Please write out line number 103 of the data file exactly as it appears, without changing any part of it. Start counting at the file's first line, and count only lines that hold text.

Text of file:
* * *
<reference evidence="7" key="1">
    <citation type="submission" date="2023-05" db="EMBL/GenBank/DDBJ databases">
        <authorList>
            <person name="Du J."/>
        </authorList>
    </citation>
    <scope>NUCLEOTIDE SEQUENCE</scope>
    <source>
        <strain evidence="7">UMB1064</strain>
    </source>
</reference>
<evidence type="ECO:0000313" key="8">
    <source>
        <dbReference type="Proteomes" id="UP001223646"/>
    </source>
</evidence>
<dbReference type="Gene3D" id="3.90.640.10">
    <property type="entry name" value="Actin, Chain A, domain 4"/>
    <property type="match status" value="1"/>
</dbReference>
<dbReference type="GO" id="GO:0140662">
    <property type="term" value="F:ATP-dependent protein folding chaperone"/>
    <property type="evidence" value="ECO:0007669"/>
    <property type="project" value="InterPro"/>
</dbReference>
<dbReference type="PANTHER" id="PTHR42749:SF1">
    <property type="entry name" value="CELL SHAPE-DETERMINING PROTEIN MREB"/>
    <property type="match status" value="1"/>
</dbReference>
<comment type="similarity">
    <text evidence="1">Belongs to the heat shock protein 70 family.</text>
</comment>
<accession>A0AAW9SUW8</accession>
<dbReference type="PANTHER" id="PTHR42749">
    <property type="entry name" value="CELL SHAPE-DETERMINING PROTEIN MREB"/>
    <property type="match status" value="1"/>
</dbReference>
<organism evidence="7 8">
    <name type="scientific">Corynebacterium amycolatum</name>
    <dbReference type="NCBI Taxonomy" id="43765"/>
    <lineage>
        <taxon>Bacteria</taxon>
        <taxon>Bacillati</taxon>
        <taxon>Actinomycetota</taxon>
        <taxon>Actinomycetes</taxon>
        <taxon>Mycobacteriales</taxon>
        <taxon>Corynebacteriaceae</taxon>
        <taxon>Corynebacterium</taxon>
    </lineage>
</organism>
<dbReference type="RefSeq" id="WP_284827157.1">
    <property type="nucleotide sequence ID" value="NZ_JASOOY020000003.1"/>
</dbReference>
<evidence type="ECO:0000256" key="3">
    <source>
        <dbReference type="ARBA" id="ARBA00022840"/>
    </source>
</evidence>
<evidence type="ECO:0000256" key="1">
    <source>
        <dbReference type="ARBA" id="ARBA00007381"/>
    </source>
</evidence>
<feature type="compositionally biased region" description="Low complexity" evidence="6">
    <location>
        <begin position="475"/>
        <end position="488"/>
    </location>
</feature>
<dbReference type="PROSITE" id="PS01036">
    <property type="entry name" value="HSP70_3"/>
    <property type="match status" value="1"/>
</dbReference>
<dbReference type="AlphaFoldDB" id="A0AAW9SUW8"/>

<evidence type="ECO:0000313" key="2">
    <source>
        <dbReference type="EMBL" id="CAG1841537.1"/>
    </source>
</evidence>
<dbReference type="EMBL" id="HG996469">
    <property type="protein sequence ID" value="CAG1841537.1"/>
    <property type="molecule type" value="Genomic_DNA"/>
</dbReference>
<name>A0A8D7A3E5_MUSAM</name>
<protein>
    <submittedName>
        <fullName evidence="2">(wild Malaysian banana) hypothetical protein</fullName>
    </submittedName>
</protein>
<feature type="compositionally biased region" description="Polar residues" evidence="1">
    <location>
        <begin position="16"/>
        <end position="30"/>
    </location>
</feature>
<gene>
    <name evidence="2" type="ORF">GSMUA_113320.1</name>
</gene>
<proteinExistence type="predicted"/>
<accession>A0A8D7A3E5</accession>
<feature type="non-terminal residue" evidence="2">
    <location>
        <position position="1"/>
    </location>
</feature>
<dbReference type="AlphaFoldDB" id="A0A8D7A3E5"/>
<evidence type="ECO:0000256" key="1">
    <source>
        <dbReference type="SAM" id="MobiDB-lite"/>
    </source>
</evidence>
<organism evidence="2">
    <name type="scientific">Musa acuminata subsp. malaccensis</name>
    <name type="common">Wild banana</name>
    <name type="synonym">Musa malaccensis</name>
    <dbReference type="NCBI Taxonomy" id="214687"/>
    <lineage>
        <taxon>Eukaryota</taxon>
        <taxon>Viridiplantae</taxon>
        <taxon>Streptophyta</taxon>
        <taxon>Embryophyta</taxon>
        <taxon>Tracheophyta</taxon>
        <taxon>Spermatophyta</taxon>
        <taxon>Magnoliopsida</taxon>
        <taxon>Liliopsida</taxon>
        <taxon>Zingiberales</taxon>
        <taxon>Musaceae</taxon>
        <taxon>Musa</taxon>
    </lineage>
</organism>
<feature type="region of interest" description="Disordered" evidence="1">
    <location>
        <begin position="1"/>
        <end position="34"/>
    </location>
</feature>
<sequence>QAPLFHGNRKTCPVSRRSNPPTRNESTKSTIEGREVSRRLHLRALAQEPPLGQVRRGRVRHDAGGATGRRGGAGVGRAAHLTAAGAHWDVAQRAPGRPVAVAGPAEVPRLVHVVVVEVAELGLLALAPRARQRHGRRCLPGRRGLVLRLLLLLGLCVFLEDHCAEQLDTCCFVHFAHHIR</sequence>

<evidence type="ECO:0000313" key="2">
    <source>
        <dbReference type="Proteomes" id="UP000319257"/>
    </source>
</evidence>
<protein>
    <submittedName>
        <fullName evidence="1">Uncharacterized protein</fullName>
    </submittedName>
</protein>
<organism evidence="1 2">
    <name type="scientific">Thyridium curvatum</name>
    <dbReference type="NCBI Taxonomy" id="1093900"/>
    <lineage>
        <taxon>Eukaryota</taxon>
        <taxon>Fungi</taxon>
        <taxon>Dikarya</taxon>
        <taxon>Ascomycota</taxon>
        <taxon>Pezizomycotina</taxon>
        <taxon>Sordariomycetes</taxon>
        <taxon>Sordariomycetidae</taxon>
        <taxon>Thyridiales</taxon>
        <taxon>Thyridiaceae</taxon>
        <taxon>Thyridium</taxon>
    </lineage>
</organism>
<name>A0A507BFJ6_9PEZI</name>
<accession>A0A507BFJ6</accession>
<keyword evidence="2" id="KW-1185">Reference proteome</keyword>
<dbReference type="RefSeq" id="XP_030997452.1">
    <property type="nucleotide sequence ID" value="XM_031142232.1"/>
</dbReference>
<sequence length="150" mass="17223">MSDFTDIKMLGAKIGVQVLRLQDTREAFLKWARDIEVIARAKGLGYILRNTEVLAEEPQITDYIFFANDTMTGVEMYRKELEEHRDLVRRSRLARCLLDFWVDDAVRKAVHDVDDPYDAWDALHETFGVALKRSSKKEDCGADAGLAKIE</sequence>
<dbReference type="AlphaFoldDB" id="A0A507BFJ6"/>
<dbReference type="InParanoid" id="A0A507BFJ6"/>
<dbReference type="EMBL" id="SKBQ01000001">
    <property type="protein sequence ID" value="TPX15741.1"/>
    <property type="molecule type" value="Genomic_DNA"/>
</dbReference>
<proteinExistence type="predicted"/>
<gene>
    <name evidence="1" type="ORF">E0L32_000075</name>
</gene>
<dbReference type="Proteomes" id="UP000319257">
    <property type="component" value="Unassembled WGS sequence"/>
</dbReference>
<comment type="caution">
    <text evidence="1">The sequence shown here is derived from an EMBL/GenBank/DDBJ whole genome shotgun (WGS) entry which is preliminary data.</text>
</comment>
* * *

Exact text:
        <position position="1"/>